Originally published at: https://tidbits.com/2020/07/22/unless-you-are-a-masochist-do-not-buy-quarkxpress/
If you’re entering into a book layout project and considering QuarkXPress, don’t. Author Charles Maurer shares just a few of the horror stories from his experience using QuarkXPress to lay out his most recent book.
Originally published at: https://tidbits.com/2020/07/22/unless-you-are-a-masochist-do-not-buy-quarkxpress/
This is all very tragic. The last version of Quark I worked with was 4.11 and that worked fairly well. Just the company was utterly flawed so my school switched to Indesign (which I never liked). Too bad that now the Quark program seems to be as problematic as the firm.
Anyways, I have Affinity ready in case I need to go and do DTP again.
I will not regale you with horror stories from QXP in the 80s (but I could). I had a good experience with InDesign for a recent book project. Some of the features are easier to use if you understand how to use Styles (like the feature in MS Word that nobody uses). It had a steep learning curve on the automatic chapter and pagination issues, and it is definitely better at advanced typography. But other than that, it’s pretty simple. The GUI is straight Adobe so there are many panels and actions that work identically to any other Adobe app.
My page layout learning curve began decades ago with Aldus PageMaker and found it easy enough to use. I had Quark, but was so frustrated with the support. The default mode in their tech support was that most users had stolen the app. I bought it, registered, and could provide registration. So, then to Adobe PageMaker, and I continue to use InDesign subscription even though I’m mostly retired now and use InD in volunteer work for the community and friends.
I did all the layout on my own book, which was photo rich, and probably the reason the publisher took it because it saved them a ton of work. InDesign was easy to use for the layout. Although now with my age and brain cell diaspora, I do have to look up how to do certain functions that I’m sure I used to know.
I also did Page Layout work in the 1990s and PageMaker was my app. I never tried Quark, and the magazine I was working for only used PM. Once I learned it, I liked PM very much and also made brochures and business cards with it. By the time Adobe made the move to InDesign, I was not doing that kind of work any longer.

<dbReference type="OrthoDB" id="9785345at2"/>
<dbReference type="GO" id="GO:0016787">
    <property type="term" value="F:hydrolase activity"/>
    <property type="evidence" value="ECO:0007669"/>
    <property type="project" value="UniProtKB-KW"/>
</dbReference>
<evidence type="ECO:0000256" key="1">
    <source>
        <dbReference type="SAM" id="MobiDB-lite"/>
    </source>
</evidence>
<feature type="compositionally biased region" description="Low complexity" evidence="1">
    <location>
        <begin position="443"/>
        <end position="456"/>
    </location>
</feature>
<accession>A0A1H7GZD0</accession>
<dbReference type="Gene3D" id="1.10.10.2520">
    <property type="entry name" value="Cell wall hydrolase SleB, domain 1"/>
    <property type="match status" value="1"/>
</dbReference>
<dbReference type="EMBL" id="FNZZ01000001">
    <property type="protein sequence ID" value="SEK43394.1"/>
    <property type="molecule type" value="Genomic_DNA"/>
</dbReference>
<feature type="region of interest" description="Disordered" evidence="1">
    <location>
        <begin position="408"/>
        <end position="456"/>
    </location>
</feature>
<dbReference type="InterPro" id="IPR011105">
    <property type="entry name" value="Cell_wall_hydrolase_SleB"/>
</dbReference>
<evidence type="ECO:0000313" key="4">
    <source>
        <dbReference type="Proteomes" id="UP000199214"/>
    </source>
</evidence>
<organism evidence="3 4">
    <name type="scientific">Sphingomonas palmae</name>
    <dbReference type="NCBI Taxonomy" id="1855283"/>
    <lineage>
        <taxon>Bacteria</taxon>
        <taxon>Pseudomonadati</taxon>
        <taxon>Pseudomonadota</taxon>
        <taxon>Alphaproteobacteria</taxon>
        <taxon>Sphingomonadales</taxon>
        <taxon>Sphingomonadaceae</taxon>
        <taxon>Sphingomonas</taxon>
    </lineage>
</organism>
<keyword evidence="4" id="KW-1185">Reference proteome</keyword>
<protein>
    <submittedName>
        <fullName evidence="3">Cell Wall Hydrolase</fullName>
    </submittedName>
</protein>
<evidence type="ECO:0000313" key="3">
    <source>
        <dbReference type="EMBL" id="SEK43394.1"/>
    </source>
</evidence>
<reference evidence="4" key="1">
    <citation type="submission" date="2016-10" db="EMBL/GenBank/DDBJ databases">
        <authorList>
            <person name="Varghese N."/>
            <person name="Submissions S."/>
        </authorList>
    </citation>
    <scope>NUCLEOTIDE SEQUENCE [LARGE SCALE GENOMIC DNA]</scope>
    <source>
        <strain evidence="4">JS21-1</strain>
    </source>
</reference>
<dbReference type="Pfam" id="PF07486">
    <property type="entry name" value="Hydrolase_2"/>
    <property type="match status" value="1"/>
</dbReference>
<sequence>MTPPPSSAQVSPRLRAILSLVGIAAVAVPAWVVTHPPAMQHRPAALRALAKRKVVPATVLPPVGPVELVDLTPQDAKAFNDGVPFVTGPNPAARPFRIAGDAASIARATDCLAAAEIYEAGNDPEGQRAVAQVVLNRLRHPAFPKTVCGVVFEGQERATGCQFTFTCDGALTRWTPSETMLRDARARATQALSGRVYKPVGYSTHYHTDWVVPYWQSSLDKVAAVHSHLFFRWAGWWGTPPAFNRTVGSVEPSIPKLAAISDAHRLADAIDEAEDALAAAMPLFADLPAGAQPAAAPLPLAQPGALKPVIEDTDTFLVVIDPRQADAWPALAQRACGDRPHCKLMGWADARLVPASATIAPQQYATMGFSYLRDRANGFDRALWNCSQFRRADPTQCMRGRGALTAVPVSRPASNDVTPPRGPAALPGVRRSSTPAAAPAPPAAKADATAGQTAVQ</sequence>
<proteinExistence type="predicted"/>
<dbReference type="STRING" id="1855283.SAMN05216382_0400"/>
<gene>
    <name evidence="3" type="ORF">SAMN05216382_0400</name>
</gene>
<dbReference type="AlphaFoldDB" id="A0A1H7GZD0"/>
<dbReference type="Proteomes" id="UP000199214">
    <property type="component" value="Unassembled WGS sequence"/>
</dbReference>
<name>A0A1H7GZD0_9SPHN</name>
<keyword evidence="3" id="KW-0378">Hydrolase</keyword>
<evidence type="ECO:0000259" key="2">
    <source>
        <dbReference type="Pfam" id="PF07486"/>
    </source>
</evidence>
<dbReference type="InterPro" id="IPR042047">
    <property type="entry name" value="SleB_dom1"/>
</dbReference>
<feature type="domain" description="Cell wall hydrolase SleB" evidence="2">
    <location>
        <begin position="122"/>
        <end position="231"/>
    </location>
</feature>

We moved from QuarkXPress to InDesign in 2006. While I have nothing useful to contribute about modern day QXP I appreciate the article as we start looking for possible InDesign replacements 3 years from now. No problems with InDesign except for Adobe’s greed. I am concerned that in 3 years we will not be able to afford Adobe Creative Cloud once our current contract expires.
I’ve started playing with the Affinity products. They seem very nice. They are missing some features that are important to me plus there isn’t a publishing workflow product and editorial product, but it seems quite capable and very nicely priced. Since so much of print publishing revolves around PDFs and not native QXP or ID files I can see it bubbling up for certain uses and hopefully establishing a foothold. Now that Adobe products are priced beyond what most hobbyists can pay perhaps Affinity Publish can get a substantial following.
You should be trying FrameMaker for anything more complex than a grocery list. If I created layout for a living and it was on my desktop, I’d be using it for my grocery list as well.
Not trying to be flippant; it’s just that simple. I’ve never read or experienced any shortcomings about FM. Because of perfect realization as a layout tool, playing nice with everybody else, you could use preferred content tools and shove the results in. I could automate any situation I could imagine. I don’t know why Adobe picked it up only to lock it in the attic, other than noting FM was growing from workstations to desktops, so maybe that was a threat, maybe even a threat to Acrobat. If you showed me FM beside ID I’d pick FM, so maybe it was Adobe’s way of justifying their previous ID investment. PageMaker was put down as a mercy killing. The Adobe subscription thing turns me off as well, but the price is de nada if you use FM for revenue.